Synology's DS716+ NAS Quick Review: A Super-Powered Home Storage Server

As popular as streaming video and TV is in 2016, there are still plenty of people out there that want to buy DVDs or Blu-rays, rip them to a local storage device, and watch them whenever they like. To do that, you need somewhere to store all those high-resolution files -- like a NAS. Then you want to stream them to your TV, your PS4, your smartphone -- and for that you need processing power. And the Synology DS716+ is just about the most powerful 2-bay NAS you can buy.

It's straightforward, but not exactly quick, to set up. Configuring a Synology NAS is a game of two halves. With the quick-install drive bays, putting a couple of 3.5-inch or 2.5-inch hard drives in the DS716+ is the work of a couple of minutes at most. Similarly, hardware setup is simple -- one power brick, and one or two Ethernet 1Gbps network connections depending on how hardcore your home network is. (There's no Wi-Fi.) But then you have to download the Synology DiskStation Manager hardware from the company's website, find the NAS on your network with Synology Assistant, and go through the initial software setup process of initialising and cleaning your hard drives and creating a storage array -- this takes a while.

Synology's DiskStation software is still the best in the game. DiskStation Manager is a web-based GUI for you to manage every aspect of the DS716+'s performance, everything from the time the hard drives take to hit sleep mode after access to installing Synology-made apps for DLNA media streaming, Plex server access, or controls for your IP-connected security camera. It runs smoothly in your web browser, and there are also a bunch of different apps for smartphone and tablet that make it easy to push through small changes to settings when you're away from your PC. Here's a live demo of how it works. It's overkill for home use, but businesses would be very happy with its versatility.

The DS716+ is basically a miniature PC inside, with the power of 4K. This particular Synology NAS -- part of the business-friendly, more powerful + series, runs a newest-generation Intel Celeron quad-core CPU, with a 1.6GHz base clock and 2.08GHz burst mode as well as 2GB of RAM. The DS716+ can support up to 218MBps read and 141MBps write transfer rates, more than enough considering that's roughly what you'd want at maximum from two traditional 3.5-inch 7200rpm hard drives in RAID 0. The DS716+, too, has the power to transcode your saved 4K video files on the fly to 1080p, when you're streaming them over DLNA.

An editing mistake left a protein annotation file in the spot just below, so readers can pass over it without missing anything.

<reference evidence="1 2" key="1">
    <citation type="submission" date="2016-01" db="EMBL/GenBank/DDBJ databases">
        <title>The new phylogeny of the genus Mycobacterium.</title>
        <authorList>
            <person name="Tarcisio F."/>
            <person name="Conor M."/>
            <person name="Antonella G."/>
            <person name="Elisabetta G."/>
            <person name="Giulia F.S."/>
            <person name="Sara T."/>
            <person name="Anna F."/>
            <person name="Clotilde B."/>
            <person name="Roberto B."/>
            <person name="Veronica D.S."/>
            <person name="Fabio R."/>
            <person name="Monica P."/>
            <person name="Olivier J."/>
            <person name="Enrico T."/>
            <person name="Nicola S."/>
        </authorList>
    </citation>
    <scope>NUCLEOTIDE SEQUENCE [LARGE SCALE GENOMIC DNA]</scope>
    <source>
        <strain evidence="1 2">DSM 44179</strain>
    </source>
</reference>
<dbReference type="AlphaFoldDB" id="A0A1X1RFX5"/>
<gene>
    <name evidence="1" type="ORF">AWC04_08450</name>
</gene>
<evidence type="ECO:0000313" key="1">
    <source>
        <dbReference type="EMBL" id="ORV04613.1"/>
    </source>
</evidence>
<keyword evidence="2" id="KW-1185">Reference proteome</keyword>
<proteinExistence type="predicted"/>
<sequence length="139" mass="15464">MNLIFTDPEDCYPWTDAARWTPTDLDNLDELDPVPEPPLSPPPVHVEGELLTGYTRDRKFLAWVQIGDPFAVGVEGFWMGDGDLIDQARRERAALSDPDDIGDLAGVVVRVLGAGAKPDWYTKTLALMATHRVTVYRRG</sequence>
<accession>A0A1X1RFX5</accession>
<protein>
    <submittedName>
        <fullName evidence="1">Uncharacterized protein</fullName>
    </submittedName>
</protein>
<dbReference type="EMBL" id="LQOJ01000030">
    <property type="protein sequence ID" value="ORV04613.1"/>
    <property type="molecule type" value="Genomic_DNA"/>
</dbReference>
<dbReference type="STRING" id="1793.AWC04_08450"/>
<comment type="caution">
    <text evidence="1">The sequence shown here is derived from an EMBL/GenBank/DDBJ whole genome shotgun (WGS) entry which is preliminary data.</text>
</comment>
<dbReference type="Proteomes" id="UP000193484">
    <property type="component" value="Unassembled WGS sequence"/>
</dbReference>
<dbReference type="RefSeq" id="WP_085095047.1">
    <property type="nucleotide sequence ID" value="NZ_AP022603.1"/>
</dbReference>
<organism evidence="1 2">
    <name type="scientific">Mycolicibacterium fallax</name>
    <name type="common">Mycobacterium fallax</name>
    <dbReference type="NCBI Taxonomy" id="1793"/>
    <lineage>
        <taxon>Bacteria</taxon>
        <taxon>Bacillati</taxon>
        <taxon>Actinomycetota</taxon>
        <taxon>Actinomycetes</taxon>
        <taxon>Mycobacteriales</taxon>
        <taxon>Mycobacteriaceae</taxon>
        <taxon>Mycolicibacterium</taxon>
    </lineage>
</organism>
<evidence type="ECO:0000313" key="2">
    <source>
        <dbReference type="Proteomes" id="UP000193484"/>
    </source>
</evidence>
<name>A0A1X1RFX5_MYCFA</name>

It's made for long-term media storage, and it's easy to connect external devices. Three USB 3.0 ports make short work of transferring those multi-gigabyte file backups and home movies from your portable external storage. One is at the front, and it'll get by far the most usage -- which makes sense, because there's a user-customisable Copy button on the fascia that will automatically ingest whatever files are on your USB drive to a predetermined NAS folder. On the back, the two other USB 3.0 ports and an extra eSATA port are a good network alternative for long-term irregular system backups.

It's expensive, but you get what you pay for. Without drives, you'll pay around $650 for a Synology DS716+ in Australia. Add two high-capacity 4TB or 6TB drives -- whether you run them in safe RAID 1 or fast RAID 0 is entirely up to you -- and you're looking at closer to a thousand dollars. If you don't have a home desktop PC that you could install and use those drives in, though, it's a pretty affordable and entirely reasonable alternative to a custom-built storage setup, especially considering its ridiculously diverse feature-set.

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